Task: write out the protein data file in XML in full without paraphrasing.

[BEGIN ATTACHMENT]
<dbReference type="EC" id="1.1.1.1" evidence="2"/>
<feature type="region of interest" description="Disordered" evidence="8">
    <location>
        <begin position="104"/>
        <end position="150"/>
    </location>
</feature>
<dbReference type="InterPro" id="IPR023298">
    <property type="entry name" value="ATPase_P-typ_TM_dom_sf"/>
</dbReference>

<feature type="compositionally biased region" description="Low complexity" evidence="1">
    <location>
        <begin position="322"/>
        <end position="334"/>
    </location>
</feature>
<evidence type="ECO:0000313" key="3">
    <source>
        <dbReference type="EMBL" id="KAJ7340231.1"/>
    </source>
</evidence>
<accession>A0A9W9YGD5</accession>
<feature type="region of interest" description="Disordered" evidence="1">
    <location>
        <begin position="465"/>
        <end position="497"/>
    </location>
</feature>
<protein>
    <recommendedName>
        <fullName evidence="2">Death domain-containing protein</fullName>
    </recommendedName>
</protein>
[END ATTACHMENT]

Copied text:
<dbReference type="EC" id="1.1.1.1" evidence="2"/>
<feature type="region of interest" description="Disordered" evidence="8">
    <location>
        <begin position="104"/>
        <end position="150"/>
    </location>
</feature>
<dbReference type="InterPro" id="IPR023298">
    <property type="entry name" value="ATPase_P-typ_TM_dom_sf"/>
</dbReference>

<feature type="compositionally biased region" description="Low complexity" evidence="1">
    <location>
        <begin position="322"/>
        <end position="334"/>
    </location>
</feature>
<evidence type="ECO:0000313" key="3">
    <source>
        <dbReference type="EMBL" id="KAJ7340231.1"/>
    </source>
</evidence>
<accession>A0A9W9YGD5</accession>
<feature type="region of interest" description="Disordered" evidence="1">
    <location>
        <begin position="465"/>
        <end position="497"/>
    </location>
</feature>
<protein>
    <recommendedName>
        <fullName evidence="2">Death domain-containing protein</fullName>
    </recommendedName>
</protein>